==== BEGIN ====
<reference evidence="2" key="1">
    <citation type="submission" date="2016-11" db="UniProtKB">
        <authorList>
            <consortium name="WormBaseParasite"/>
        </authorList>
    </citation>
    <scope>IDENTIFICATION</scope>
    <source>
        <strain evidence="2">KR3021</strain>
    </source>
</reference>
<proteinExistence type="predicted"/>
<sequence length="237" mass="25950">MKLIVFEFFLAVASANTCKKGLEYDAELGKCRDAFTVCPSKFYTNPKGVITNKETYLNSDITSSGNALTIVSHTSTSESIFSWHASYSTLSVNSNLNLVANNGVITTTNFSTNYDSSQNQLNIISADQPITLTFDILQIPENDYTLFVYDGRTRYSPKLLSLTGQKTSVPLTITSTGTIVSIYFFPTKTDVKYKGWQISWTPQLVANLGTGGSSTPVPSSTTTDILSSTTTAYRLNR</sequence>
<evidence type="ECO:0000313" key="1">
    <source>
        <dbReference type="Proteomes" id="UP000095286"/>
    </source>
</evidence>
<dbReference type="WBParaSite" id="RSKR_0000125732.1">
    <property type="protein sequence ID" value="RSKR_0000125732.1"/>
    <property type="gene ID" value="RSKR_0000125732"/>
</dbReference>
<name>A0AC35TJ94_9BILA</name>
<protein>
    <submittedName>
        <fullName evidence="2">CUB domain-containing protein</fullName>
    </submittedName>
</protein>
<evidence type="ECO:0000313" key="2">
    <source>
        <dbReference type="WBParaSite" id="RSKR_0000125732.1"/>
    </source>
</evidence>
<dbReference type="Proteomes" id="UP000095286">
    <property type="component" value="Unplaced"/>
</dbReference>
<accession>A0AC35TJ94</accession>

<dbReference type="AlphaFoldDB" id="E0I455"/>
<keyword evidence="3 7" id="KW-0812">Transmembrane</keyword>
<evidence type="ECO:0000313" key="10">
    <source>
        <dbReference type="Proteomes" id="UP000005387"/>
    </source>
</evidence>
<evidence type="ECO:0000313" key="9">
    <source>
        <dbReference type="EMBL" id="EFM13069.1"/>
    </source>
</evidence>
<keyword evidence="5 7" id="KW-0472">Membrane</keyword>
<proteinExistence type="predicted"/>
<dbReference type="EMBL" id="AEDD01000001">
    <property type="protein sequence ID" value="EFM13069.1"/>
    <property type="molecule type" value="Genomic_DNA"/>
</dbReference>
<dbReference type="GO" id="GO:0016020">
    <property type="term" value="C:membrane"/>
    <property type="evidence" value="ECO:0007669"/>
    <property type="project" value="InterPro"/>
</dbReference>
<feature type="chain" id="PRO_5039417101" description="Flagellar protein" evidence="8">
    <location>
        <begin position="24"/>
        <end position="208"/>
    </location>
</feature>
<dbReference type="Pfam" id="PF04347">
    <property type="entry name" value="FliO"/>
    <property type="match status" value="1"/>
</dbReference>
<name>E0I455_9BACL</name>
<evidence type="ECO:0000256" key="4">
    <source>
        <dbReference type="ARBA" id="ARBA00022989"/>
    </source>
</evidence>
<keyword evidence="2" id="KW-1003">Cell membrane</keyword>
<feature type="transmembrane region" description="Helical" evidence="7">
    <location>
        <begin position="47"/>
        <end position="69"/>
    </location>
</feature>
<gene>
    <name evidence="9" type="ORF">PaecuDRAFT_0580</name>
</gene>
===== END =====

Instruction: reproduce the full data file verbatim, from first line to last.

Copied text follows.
<reference evidence="2" key="1">
    <citation type="submission" date="2016-11" db="UniProtKB">
        <authorList>
            <consortium name="WormBaseParasite"/>
        </authorList>
    </citation>
    <scope>IDENTIFICATION</scope>
    <source>
        <strain evidence="2">KR3021</strain>
    </source>
</reference>
<proteinExistence type="predicted"/>
<sequence length="237" mass="25950">MKLIVFEFFLAVASANTCKKGLEYDAELGKCRDAFTVCPSKFYTNPKGVITNKETYLNSDITSSGNALTIVSHTSTSESIFSWHASYSTLSVNSNLNLVANNGVITTTNFSTNYDSSQNQLNIISADQPITLTFDILQIPENDYTLFVYDGRTRYSPKLLSLTGQKTSVPLTITSTGTIVSIYFFPTKTDVKYKGWQISWTPQLVANLGTGGSSTPVPSSTTTDILSSTTTAYRLNR</sequence>
<evidence type="ECO:0000313" key="1">
    <source>
        <dbReference type="Proteomes" id="UP000095286"/>
    </source>
</evidence>
<dbReference type="WBParaSite" id="RSKR_0000125732.1">
    <property type="protein sequence ID" value="RSKR_0000125732.1"/>
    <property type="gene ID" value="RSKR_0000125732"/>
</dbReference>
<name>A0AC35TJ94_9BILA</name>
<protein>
    <submittedName>
        <fullName evidence="2">CUB domain-containing protein</fullName>
    </submittedName>
</protein>
<evidence type="ECO:0000313" key="2">
    <source>
        <dbReference type="WBParaSite" id="RSKR_0000125732.1"/>
    </source>
</evidence>
<dbReference type="Proteomes" id="UP000095286">
    <property type="component" value="Unplaced"/>
</dbReference>
<accession>A0AC35TJ94</accession>

<dbReference type="AlphaFoldDB" id="E0I455"/>
<keyword evidence="3 7" id="KW-0812">Transmembrane</keyword>
<evidence type="ECO:0000313" key="10">
    <source>
        <dbReference type="Proteomes" id="UP000005387"/>
    </source>
</evidence>
<evidence type="ECO:0000313" key="9">
    <source>
        <dbReference type="EMBL" id="EFM13069.1"/>
    </source>
</evidence>
<keyword evidence="5 7" id="KW-0472">Membrane</keyword>
<proteinExistence type="predicted"/>
<dbReference type="EMBL" id="AEDD01000001">
    <property type="protein sequence ID" value="EFM13069.1"/>
    <property type="molecule type" value="Genomic_DNA"/>
</dbReference>
<dbReference type="GO" id="GO:0016020">
    <property type="term" value="C:membrane"/>
    <property type="evidence" value="ECO:0007669"/>
    <property type="project" value="InterPro"/>
</dbReference>
<feature type="chain" id="PRO_5039417101" description="Flagellar protein" evidence="8">
    <location>
        <begin position="24"/>
        <end position="208"/>
    </location>
</feature>
<dbReference type="Pfam" id="PF04347">
    <property type="entry name" value="FliO"/>
    <property type="match status" value="1"/>
</dbReference>
<name>E0I455_9BACL</name>
<evidence type="ECO:0000256" key="4">
    <source>
        <dbReference type="ARBA" id="ARBA00022989"/>
    </source>
</evidence>
<keyword evidence="2" id="KW-1003">Cell membrane</keyword>
<feature type="transmembrane region" description="Helical" evidence="7">
    <location>
        <begin position="47"/>
        <end position="69"/>
    </location>
</feature>
<gene>
    <name evidence="9" type="ORF">PaecuDRAFT_0580</name>
</gene>